最近我们参加了Indie Speed Run，即The Escapist成员所创造的新游戏制作平台。而如果接触过其它著名的游戏制作平台（如asLudum Dare或Global Game Jam）的人便会对Indie Speed Run非常熟悉——这一平台提供给开发者一个48小时窗口，让他们能够基于随机生成的主题（和元素）而开发游戏。
Indie Speed Run在传统的游戏制作平台基础上又添加了一些独特元素。在众多游戏制作平台中我们之所以选择这一平台有以下几大原因：
除此之外，Indie Speed Run需要开发者交付25美元的报名费，并有可能中途关闭一些团队的开发窗口，这一规则让我们觉得整个过程更有质感。因为需要花钱才能进入，所以出现在这一平台上的都是真正的开发者。
此外，我们也喜欢横向卷轴视角。因为在这个游戏制作平台上我们可以使用自己的工具，所以我们自然不会放过这一机会。我们最强大的一个工具便是Doll Animation Tool，让我们能够便宜且有效地创造出2d精灵。如果了解著名的Kickstarter投资项目Spriter的人便会知道这个工具。
作为一家年轻的独立公司，我们需要学会如何合理利用时间。如果我们不能肯定这款游戏足以偿还支出，我们也就不会参加Indie Speed Run的开发项目了。正是带着这种想法，我们一开始在设计《Asylum Night》时便明确了手机友好型特性，从而让我们能够将其添加到自己的HTML5游戏组合中。如果你拥有一台Android或iOS设备，那就在浏览器上玩《Asylum Night》吧！你将会感叹其惊人的运行速度！
除此之外，设计手机游戏能够让我们通过使用Ludei’s CocoonJS平台而更轻松地面向Android和iOS发行游戏，所以下次当你再看到《Asylum Night》时，它便有可能是出现在App Store或Google Play中。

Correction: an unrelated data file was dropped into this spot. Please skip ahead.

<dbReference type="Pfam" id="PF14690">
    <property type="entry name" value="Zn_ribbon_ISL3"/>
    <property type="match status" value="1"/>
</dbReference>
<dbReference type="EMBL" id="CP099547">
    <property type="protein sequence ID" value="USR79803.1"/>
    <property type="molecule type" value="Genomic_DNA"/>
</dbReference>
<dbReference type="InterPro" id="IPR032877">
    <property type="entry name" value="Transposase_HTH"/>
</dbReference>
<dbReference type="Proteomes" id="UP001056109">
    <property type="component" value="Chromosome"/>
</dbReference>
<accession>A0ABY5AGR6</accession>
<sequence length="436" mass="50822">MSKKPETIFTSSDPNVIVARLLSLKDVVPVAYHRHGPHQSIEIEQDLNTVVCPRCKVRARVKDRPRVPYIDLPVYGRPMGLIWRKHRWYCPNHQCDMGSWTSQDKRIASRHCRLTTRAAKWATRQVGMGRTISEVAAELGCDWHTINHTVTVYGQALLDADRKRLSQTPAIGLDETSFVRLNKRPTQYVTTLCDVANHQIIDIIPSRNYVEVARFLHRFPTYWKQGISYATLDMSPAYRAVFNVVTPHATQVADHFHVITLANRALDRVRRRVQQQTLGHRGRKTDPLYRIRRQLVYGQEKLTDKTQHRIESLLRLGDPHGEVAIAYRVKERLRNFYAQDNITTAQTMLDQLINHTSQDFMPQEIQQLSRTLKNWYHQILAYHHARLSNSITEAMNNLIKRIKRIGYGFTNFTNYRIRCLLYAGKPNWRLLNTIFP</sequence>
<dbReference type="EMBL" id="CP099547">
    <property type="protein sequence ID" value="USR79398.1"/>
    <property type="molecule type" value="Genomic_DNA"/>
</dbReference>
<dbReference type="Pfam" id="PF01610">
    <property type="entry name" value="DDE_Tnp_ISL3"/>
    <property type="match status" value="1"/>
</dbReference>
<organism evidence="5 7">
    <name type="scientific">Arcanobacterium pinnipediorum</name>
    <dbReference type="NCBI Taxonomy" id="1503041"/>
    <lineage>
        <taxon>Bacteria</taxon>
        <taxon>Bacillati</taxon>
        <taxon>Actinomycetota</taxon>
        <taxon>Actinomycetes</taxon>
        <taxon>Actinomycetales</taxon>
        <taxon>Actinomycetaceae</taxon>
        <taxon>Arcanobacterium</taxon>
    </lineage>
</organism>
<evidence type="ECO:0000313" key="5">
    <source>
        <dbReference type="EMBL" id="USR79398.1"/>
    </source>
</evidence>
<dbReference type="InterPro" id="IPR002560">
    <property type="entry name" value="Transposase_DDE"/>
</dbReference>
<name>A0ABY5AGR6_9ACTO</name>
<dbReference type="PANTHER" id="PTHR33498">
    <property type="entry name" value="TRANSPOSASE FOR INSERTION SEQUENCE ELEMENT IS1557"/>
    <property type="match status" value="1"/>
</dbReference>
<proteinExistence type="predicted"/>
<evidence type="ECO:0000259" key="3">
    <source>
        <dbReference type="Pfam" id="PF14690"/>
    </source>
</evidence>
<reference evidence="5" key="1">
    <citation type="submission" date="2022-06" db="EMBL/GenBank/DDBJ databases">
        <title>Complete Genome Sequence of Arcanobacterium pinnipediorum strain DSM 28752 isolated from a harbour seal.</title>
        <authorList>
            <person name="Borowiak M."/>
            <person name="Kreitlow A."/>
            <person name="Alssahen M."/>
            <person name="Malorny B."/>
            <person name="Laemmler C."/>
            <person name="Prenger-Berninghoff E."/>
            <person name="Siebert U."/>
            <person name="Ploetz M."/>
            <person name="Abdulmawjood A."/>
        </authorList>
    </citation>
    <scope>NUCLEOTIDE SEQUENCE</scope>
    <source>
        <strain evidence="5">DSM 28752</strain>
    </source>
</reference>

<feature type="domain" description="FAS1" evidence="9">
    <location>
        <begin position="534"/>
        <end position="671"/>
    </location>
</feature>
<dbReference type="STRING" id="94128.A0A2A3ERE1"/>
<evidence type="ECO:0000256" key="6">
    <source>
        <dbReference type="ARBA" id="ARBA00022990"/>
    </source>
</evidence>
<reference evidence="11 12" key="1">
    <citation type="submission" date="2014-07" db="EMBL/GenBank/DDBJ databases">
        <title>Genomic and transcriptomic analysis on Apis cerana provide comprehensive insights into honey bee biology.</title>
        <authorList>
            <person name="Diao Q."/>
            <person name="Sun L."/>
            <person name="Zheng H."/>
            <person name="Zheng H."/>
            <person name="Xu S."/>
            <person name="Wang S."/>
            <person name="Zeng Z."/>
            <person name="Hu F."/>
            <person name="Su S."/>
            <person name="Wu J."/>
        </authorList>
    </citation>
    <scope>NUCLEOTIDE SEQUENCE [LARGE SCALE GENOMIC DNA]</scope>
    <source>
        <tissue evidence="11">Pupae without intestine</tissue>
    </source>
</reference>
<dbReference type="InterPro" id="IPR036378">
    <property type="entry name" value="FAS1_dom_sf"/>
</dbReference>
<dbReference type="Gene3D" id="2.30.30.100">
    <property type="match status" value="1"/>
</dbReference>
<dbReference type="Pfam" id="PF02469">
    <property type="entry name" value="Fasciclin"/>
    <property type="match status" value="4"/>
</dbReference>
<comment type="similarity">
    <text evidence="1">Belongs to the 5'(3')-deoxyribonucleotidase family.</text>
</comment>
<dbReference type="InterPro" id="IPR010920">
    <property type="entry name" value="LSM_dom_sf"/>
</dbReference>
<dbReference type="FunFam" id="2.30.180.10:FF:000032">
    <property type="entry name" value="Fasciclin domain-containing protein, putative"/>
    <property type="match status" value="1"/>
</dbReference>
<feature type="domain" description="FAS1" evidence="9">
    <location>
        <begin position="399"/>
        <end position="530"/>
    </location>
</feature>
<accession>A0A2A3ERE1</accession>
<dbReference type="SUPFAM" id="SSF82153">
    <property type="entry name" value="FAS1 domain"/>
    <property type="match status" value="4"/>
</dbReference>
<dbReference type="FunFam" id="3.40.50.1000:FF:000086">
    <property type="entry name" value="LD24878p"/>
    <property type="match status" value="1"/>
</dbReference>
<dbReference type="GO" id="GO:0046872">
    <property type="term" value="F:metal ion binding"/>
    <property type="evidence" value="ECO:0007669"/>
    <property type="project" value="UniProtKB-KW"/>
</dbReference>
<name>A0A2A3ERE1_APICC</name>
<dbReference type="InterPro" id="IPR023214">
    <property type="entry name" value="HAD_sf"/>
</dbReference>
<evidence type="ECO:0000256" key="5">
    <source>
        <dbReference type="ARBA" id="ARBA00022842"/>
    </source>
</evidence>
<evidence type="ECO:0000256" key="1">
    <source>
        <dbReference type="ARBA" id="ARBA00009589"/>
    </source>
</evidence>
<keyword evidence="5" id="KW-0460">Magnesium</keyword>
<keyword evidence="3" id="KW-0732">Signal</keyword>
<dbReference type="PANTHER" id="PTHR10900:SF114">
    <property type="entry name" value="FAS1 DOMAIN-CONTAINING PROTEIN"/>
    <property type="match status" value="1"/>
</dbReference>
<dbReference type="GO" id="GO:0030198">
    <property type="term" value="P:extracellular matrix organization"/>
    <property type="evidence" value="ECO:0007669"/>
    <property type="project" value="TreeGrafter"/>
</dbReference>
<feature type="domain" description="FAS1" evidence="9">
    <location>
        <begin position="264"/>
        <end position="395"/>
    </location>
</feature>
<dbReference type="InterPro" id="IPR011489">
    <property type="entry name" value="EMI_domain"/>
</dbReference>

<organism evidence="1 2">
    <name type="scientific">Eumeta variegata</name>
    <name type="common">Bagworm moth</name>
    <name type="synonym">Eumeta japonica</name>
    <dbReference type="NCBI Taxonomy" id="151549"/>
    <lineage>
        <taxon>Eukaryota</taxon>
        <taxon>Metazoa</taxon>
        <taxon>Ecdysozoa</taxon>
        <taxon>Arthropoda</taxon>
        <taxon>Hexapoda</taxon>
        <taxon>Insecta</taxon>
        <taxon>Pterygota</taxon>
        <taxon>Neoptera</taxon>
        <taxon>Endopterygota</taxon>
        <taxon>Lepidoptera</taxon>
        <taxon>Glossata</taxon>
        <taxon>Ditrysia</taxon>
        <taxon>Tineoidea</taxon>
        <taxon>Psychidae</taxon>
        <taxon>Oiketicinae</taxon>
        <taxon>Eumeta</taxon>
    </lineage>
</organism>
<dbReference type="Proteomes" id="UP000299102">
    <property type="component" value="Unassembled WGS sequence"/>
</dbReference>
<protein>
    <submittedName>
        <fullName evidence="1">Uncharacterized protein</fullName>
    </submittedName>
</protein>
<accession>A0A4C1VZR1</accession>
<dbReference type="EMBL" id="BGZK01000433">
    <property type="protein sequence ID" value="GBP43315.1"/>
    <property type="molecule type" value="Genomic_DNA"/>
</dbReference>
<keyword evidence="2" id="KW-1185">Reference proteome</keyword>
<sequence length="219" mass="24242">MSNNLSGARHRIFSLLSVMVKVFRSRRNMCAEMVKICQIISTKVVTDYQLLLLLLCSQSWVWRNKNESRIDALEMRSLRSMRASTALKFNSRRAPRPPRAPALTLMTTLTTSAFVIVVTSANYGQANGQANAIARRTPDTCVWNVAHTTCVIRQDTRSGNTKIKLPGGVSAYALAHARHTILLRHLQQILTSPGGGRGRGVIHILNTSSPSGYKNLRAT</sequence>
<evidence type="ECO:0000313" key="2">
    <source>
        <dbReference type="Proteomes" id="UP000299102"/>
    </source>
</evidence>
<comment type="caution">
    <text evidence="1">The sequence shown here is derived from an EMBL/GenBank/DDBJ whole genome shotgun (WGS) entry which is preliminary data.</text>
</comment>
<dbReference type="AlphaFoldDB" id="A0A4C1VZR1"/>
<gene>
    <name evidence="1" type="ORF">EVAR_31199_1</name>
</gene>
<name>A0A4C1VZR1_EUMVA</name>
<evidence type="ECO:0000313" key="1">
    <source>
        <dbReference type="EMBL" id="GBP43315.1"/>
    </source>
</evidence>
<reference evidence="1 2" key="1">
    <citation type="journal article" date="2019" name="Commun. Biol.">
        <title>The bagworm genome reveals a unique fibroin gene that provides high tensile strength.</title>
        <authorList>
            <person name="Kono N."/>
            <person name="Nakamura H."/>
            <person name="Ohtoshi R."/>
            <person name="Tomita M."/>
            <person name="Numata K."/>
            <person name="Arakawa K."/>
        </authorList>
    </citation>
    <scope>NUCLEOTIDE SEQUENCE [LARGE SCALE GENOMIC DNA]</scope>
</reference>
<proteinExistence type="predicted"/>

Asylum Night: making a tower defense game in 48 hours
by Matt Hackett
We recently participated in Indie Speed Run, a new game jam apparently started by some members of The Escapist. Those who have already been exposed to other popular game jams such asLudum Dare or Global Game Jam may find Indie Speed Run very familiar – developers have a 48-hour window in which to develop a game based on a randomly generated theme (and in this case, element).
Indie Speed Run offered some unique additions to the typical game jam format. Of all the game jams out there, we chose to participate in this one for the following reasons:
Well respected group of judges helped legitimize the contest (also, who wouldn’t love for Notch or Yahtzee to play their games?).
Ability to use your own tools without having to open source them.
Developers choose the 48-hour window that works for them.